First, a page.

Conclusions des auteurs

En résumé, les preuves actuellement disponibles (un ECR) ne sont pas suffisantes pour conclure que la RCE plus la chimiothérapie et la chimiothérapie seule ont des effets similaires sur la survie globale chez les patients atteints de LPSNC. Les résultats suggèrent que l'ajout de la radiothérapie (RCE) à la chimiothérapie pourrait augmenter la survie sans progression, mais elle pourrait également augmenter l'incidence de la neurotoxicité par rapport à la chimiothérapie seule (monothérapie de méthotrexate). Comme le rôle de la chimioradiothérapie dans le traitement du LPSNC reste incertain, d'autres essais randomisés prospectifs sont nécessaires avant de pouvoir tirer des conclusions définitives.

Plain language summary

The role of brain radiotherapy (X-rays) in the treatment of lymphoma in the brain

Background: Primary central nervous system lymphoma (PCNSL) is a type of cancer that occurs in the brain or spinal cord. It is a rare and aggressive type of lymphoma. People who develop PCNSL survive for only four months on average, if they do not receive treatment. For a long time the only treatment showing any benefit was whole brain radiotherapy (WBR), in which X-rays are used to destroy cancerous cells in the brain. However, several studies suggest that this treatment method also produces signs of damage to healthy brain tissue. Since the introduction of methotrexate, a powerful chemotherapy drug showing great beneficial effects, experts have debated the role of radiotherapy in the treatment of people with PCNSL. Radiotherapy could be combined with chemotherapy, or not used at all, especially considering its potentially harmful effects.

Review question: The aim of this review was to find any scientific studies of high quality that focus on the effectiveness and harmful effects of radiotherapy in the treatment of PCNSL. A broad search of all relevant databases produced 556 references regarding this topic. Only one study fulfilled the strict inclusion criteria and was thus analysed in detail.

Study characteristics: We searched all databases for relevant studies published between January 1950 and February 2014. We included only one study that enrolled 551 participants and treated one half with methotrexate followed by WBR, and the other half with methotrexate alone. If participants in the latter group did not respond sufficiently to methotrexate alone, another drug, cytarabine, was given. Participants of a minimum of 18 years of age were enrolled at 75 centres in Germany between May 2000 and May 2009.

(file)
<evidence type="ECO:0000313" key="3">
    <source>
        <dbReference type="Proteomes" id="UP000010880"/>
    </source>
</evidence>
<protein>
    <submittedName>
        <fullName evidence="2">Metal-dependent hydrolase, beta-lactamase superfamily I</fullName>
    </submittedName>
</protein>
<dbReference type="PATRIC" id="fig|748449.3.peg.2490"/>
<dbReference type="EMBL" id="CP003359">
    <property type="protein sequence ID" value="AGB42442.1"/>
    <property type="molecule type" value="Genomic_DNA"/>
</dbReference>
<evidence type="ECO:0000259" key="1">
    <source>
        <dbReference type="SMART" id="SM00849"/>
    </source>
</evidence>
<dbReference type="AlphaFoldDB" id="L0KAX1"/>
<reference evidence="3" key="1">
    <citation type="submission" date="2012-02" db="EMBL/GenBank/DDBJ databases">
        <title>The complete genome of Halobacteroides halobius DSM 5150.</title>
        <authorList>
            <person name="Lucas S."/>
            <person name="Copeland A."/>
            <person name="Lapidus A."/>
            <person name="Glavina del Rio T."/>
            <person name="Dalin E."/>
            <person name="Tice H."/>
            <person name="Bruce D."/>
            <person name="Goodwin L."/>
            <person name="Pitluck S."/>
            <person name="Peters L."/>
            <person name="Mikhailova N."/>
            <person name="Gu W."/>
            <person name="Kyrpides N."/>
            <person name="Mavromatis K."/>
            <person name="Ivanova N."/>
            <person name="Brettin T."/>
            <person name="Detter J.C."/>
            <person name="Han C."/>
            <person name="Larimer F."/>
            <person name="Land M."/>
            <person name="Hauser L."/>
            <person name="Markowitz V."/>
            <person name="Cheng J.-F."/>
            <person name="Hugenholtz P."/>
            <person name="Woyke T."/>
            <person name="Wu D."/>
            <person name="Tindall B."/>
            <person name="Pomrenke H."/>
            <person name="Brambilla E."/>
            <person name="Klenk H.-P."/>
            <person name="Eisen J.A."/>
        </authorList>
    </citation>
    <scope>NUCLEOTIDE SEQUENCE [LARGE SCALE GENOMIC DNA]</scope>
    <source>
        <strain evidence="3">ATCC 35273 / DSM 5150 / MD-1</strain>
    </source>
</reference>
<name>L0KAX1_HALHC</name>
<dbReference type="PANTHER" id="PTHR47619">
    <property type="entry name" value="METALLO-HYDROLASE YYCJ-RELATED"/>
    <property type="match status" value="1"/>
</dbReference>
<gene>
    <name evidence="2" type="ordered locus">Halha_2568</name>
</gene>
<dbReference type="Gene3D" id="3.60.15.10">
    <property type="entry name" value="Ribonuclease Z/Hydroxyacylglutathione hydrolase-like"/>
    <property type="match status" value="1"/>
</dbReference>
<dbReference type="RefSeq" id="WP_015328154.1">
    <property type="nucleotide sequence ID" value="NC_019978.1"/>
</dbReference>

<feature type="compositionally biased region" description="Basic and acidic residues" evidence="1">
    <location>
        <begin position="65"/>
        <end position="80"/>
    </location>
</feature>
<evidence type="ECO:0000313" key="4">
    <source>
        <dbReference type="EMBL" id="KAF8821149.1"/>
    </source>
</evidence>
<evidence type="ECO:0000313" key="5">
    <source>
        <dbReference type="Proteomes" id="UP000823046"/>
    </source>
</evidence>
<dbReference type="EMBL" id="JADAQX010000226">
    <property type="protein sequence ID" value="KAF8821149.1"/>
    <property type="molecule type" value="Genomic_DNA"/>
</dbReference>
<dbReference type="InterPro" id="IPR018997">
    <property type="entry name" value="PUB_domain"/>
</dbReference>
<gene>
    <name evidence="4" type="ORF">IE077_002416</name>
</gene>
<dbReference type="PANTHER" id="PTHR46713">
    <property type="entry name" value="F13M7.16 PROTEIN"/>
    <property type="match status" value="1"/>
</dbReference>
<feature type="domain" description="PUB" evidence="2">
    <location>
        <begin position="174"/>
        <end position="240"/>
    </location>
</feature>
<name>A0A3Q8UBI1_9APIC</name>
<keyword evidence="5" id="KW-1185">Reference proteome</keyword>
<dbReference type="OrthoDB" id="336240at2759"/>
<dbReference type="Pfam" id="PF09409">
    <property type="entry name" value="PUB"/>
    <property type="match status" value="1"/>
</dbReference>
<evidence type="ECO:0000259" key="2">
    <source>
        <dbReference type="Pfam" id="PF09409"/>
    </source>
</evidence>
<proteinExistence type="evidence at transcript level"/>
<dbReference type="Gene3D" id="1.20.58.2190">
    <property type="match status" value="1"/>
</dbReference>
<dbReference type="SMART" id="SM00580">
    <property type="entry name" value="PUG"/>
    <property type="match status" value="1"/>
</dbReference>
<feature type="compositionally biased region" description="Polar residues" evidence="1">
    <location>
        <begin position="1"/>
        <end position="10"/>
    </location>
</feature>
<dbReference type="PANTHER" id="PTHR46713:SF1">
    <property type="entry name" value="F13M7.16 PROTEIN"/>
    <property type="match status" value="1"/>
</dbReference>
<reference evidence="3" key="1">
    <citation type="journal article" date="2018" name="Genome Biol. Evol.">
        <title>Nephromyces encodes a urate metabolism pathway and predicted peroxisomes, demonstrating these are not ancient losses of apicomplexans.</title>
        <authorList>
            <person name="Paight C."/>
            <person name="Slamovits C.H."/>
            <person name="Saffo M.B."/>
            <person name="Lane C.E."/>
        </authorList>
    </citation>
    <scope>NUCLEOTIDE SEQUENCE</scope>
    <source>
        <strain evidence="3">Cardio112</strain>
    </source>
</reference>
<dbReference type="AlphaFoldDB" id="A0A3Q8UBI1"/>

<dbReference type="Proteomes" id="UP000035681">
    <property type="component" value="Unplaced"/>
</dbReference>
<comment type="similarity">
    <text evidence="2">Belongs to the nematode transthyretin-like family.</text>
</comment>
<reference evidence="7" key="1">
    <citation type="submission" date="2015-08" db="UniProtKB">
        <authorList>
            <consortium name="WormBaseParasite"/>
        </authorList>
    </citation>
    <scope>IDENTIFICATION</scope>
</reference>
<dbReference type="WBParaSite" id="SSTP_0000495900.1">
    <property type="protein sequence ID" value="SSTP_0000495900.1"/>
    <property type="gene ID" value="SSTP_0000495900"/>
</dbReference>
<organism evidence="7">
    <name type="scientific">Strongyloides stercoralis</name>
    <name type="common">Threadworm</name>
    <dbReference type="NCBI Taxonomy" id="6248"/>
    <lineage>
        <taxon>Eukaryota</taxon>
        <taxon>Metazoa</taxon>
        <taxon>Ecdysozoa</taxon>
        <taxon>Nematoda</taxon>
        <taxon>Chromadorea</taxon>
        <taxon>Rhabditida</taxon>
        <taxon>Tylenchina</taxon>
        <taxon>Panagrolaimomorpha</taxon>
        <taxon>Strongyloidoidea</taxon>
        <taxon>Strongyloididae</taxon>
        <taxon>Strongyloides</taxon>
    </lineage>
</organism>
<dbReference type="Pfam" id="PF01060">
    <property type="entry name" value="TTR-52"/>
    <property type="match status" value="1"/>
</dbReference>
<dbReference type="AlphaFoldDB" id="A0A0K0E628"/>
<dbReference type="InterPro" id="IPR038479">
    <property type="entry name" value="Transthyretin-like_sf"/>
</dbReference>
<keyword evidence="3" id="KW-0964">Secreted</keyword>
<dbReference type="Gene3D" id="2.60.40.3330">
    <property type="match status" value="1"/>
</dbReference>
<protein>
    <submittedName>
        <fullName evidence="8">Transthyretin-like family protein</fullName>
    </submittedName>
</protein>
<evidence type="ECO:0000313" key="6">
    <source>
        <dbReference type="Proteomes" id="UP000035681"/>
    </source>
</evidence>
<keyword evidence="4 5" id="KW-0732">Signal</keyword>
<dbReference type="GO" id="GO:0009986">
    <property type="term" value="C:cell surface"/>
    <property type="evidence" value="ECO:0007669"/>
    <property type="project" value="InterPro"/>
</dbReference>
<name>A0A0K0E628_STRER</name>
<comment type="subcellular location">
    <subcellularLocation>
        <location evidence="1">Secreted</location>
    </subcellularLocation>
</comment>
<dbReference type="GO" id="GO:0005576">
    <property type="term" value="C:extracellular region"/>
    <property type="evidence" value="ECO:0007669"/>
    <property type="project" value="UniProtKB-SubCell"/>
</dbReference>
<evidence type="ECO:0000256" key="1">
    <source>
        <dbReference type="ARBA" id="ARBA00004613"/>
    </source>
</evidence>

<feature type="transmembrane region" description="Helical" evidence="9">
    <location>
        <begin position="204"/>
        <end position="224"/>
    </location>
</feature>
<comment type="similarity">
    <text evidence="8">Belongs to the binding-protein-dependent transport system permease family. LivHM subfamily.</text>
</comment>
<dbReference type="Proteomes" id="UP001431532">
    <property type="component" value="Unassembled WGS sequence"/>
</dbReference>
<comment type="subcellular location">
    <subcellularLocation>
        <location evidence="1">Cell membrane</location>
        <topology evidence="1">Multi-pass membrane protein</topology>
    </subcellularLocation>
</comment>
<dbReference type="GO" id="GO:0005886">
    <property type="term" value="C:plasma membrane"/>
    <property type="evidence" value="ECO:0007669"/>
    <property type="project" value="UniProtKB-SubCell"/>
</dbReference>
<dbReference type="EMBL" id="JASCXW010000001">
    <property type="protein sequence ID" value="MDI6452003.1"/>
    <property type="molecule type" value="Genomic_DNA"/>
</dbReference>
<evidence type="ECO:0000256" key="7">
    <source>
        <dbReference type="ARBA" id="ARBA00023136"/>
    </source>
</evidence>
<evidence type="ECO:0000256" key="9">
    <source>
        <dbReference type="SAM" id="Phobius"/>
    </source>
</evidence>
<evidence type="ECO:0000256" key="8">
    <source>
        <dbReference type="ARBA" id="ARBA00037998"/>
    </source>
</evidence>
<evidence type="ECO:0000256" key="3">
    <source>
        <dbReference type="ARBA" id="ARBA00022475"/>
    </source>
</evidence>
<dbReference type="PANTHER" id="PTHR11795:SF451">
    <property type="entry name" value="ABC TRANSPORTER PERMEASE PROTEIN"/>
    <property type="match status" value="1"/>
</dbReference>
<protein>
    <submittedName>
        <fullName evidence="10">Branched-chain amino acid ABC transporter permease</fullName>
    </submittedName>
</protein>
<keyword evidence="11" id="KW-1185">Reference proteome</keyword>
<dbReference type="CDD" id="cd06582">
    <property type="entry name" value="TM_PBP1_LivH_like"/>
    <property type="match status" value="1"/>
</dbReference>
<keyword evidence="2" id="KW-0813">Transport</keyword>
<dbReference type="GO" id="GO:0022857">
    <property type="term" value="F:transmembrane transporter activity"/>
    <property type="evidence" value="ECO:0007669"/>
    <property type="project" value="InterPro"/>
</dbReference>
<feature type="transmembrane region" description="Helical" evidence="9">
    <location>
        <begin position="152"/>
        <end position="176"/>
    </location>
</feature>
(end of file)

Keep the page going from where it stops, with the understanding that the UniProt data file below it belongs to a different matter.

Key results: When we analysed the data regarding the effect of chemotherapy plus WBR or chemotherapy alone on overall survival, the results were imprecise and either treatment could have been superior to the other. Another outcome we considered in addition to overall survival was progression-free survival (PFS), a state in which the disease does not get any worse. The addition of radiotherapy to chemotherapy had a positive effect on PFS, slightly extending the period in which the disease did not progress in comparison to that acheived with chemotherapy alone. The authors did not analyse treatment-related mortality.
We also looked at whether treatment resulted in any damage to healthy brain tissue during treatment. We found no evidence that treatment-related symptoms of brain function impairment were more common in the group of participants receiving chemotherapy plus radiotherapy than in those receiving chemotherapy alone.

Quality of evidence: We consider the quality of the evidence body as moderate to low, as we included only one trial with a small number of participants. As the included study did not analyse adverse events in all participants, we consider the quality of the evidence for the outcome of neurotoxicity as very low.

Conclusion: In summary, the currently available evidence (one randomised controlled trial) is not sufficient to conclude that WBR plus chemotherapy and chemotherapy alone have similar effects on overall survival in people with PCNSL. The addition of WBR to chemotherapy may increase progression-free survival, but could possibly also increase levels of toxic effects on the brain. Further prospective randomised trials are needed before definitive conclusions can be drawn about the role of adding radiotherapy to chemotherapy in the treatment of PCNSL.